Exploring the Inca Capitol

On our first full day in Peru, my Australian friend Joel and I took to the city streets. Cusco has a tourist-driven economy and you're likely to see more Gringos than Peruvians in the central square, Plaza de Armas, but once you get off the beaten track you find that Cusco has so much more to offer.

A golden statue of the last Inca in Plaza de Armas.

Locals were often protesting in front of the huge Spanish colonial cathedral.

The city is built of stone: ancient Incan walls perfectly carved with mysterious technologies, colonial churches that have the double meaning for residents of Catholic worship and Spanish conquest, cobblestone streets, rock walls, and oh so many staircases.

A stone arch over the city street, and my friend Joel in the left corner.

A fast-flowing stream contained in a stone channel, between boulder outcroppings and a rock wall.

Stairway to heaven... if your lungs don't collapse before you get there.

The street dogs don't mind the stony sidewalks one bit.

A woman and her lamb lean against a stone wall in downtown Cusco.

The stairs stretch into the heavens, and it's nearly impossible to climb them with so little oxygen in the air. Cusco, at 3800 meters, is the highest city I have lived in, and I was feeling it!

We entered the San Pedro Market for a bit of touristy shopping. I hadn't planned to buy a fuzzy gray llama sweater, a green hat-scarf-combo-garment, rainbow wool socks, a pair of white baby booties made from alpaca hide, or anything else but... when in Cusco, these things happen.

Stacks of touristy alpaca sweaters, racks of sequined girls' dresses, and colorful hand-tailored suits all down the aisle.

Dead animals were conveniently located on the next aisle over.

Flowers took up the next aisle. Then baked goods. Then fruit juice stands. It was very organized.

The craziest thing about the market was the similarity between vendors. Every fruit juice stand provided the same juices for the same prices -- they even used the same signs. The baked good stands were the same way, each offering exactly the same crusty cracker-cookies with sprinkles, the same yellow pink and white meringues, the same flat round loaves of bread. I don't know how each vendor differentiated itself to customers, but someone explained to me that customers have great loyalty to their vendors. Once a woman picks a bakery, for example, she will always return to the same one, and shopkeepers rely on this fact to keep business steady. Totally confusing to a capitalist-minded American girl like me.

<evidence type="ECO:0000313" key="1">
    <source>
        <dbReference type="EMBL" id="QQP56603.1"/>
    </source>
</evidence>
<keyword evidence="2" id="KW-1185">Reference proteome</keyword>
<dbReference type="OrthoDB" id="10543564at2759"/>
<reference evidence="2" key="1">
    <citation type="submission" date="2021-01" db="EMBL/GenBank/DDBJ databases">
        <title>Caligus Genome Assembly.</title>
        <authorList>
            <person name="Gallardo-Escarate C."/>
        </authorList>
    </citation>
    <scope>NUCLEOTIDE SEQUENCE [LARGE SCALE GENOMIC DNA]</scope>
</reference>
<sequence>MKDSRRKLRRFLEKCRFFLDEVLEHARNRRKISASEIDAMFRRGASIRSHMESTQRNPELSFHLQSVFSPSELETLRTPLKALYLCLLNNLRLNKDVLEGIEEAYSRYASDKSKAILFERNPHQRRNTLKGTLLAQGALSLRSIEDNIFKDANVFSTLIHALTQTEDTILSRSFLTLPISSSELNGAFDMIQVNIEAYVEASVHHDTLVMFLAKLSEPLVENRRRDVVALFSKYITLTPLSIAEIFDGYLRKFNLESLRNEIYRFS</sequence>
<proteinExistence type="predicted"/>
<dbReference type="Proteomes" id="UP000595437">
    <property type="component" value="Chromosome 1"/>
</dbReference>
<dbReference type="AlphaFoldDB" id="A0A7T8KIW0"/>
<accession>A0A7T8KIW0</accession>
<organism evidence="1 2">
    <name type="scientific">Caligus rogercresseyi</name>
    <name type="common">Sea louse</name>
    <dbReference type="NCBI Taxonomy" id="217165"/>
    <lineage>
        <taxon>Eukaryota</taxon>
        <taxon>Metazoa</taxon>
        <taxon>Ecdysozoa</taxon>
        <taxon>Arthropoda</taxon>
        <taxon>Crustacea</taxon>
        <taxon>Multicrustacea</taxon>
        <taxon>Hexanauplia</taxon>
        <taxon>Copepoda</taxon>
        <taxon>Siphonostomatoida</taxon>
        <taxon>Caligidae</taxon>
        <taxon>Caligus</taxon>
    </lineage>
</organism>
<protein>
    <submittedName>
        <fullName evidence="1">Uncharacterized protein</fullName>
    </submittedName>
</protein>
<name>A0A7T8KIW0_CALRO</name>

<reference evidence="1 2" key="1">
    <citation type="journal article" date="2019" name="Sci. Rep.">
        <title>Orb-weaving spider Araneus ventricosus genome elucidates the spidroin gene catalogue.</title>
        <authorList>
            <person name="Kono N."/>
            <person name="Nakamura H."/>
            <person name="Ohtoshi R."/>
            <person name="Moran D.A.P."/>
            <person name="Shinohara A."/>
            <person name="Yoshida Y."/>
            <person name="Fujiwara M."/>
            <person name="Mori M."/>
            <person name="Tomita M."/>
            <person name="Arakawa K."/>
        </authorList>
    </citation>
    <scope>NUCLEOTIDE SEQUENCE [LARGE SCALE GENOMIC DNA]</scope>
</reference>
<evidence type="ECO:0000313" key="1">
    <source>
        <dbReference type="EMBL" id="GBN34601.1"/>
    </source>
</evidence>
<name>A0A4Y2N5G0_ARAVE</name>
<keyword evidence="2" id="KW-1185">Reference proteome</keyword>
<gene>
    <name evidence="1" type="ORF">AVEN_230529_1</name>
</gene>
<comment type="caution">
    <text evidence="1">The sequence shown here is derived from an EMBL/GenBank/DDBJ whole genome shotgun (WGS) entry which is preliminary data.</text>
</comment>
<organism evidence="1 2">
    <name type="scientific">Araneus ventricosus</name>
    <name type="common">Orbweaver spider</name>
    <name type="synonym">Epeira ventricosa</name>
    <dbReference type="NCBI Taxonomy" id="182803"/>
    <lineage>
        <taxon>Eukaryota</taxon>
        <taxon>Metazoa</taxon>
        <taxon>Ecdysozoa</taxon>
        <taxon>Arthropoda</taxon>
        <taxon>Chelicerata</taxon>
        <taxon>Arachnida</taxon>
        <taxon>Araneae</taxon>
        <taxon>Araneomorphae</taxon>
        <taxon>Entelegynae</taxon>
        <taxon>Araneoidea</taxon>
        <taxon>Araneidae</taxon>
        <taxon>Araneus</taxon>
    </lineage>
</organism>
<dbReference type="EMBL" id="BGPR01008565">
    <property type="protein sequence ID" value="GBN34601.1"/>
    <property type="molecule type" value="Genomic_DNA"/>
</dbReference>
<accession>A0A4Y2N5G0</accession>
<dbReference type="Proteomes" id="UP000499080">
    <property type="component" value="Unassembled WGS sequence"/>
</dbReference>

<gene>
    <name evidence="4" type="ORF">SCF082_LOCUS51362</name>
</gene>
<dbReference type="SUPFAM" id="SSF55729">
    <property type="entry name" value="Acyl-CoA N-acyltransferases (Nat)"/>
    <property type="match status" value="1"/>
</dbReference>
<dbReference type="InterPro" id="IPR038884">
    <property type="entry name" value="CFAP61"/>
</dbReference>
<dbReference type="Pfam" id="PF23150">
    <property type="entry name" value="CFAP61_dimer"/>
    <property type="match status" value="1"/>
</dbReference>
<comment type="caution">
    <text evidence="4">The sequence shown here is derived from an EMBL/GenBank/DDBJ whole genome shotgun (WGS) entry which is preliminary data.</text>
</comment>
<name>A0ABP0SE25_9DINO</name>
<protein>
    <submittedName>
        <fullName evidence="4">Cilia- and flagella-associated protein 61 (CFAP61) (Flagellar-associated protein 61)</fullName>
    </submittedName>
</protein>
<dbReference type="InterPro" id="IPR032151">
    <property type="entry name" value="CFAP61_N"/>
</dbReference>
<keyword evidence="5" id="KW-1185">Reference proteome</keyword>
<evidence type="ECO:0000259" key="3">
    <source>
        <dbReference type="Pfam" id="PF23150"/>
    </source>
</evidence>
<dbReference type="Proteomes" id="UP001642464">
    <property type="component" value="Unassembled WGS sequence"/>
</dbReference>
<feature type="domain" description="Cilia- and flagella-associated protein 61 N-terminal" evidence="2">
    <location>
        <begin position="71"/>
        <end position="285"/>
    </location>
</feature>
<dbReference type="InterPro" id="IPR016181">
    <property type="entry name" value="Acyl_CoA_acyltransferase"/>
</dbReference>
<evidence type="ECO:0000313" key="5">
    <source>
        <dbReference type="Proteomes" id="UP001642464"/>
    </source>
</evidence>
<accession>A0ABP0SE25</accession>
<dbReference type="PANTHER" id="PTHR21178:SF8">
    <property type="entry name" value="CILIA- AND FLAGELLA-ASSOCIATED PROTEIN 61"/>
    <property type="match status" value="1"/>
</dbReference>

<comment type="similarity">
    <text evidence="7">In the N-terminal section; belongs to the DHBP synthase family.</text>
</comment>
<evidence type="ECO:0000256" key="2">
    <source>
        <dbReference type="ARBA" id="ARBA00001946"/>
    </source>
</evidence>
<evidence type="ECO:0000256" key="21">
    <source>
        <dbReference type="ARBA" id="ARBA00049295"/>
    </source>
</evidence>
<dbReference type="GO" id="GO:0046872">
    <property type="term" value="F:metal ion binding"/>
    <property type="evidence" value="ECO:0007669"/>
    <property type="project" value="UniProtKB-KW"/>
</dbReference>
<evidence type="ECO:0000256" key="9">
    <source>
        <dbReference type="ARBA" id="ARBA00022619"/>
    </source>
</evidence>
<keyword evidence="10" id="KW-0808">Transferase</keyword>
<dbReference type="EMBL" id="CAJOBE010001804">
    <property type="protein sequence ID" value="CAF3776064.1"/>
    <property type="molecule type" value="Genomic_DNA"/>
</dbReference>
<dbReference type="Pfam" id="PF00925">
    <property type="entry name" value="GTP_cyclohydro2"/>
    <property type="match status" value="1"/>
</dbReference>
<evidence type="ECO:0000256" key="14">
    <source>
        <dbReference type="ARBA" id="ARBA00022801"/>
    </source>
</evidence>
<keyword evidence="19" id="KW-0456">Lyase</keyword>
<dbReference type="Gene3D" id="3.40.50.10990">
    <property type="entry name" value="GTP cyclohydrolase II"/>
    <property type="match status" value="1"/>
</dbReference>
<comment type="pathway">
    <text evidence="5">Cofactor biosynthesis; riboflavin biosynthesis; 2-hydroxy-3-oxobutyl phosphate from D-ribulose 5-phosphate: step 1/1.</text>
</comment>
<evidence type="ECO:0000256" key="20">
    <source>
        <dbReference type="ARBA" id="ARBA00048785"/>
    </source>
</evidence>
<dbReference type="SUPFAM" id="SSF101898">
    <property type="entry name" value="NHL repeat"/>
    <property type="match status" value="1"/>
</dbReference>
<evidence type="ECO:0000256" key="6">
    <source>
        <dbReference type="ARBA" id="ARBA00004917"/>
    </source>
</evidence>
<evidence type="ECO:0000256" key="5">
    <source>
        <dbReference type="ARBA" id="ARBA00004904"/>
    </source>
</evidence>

We took a walking tour and learned about traditional Peruvian instruments and the unique wooden guitars which emerged through Spanish influence. The small ukulele-like instrument is called a charango.

The more traditional charangos were made out of armadillo shells! 

I spent a whole week in Cusco -- much longer than planned -- because I was feeling sick. First it was a nasty cold, then general altitude malaise, and finally a bacterial stomach bug. Yeesh! As I was healing, I spent many days lounging around the hostel, reading in coffee shops, and buying Christmas presents for my family.

A bonfire with two of the funny Argentine workers at my hostel.

Yes, I paid a couple soles to hold this baby alpaca in a hat. Best money I've ever spent.

Joel couldn't resist the little guy either.

I admit, I frequented the Starbucks in the central plaza. The vente hot chocolate just tastes like home!

While I was shopping for jewelry, a creative saleswoman dressed me up like a Cuscuena. I even have a baby strapped to my back!

One day I decided to be the ultimate tourist and the take the City Tour Bus to the Incan ruins surrounding Cusco. Of course, I had to take the requisite tourist photos.

Qurikancha, a big colonial palace built atop the Incan Temple of the Sun.

The entrance to Sacsayhuamán (often pronounced "Sexy Woman"), a walled Incan battlement overlooking Cusco.

The Incas held together their impressive stone walls with a carved male-female locking system.

The notches and protrusions in the stones are totally hidden once the wall is complete.

Red tile roofs, dusty green hills, and cool sunshine.

Tambomachay, another hilltop ruin with caves and gravity-fed fountains.

Comments

  1. Cool about the interlocking stone wall blocks. I bet you wished you could bring that baby alpaca home with you. On your back, along with your "real" baby. Tambomachay looks gorgeous and green and your new sweater makes you happy.

    ReplyDelete
    Replies
    1. Such a cute alpaca!! And such a warm fuzzy sweater!

      Delete
  2. Archaeology is one of my favorite interests. I'm always blown away by what ancient people were capable of building. Those interlocking stones boggle the mind.

    ReplyDelete

Post a Comment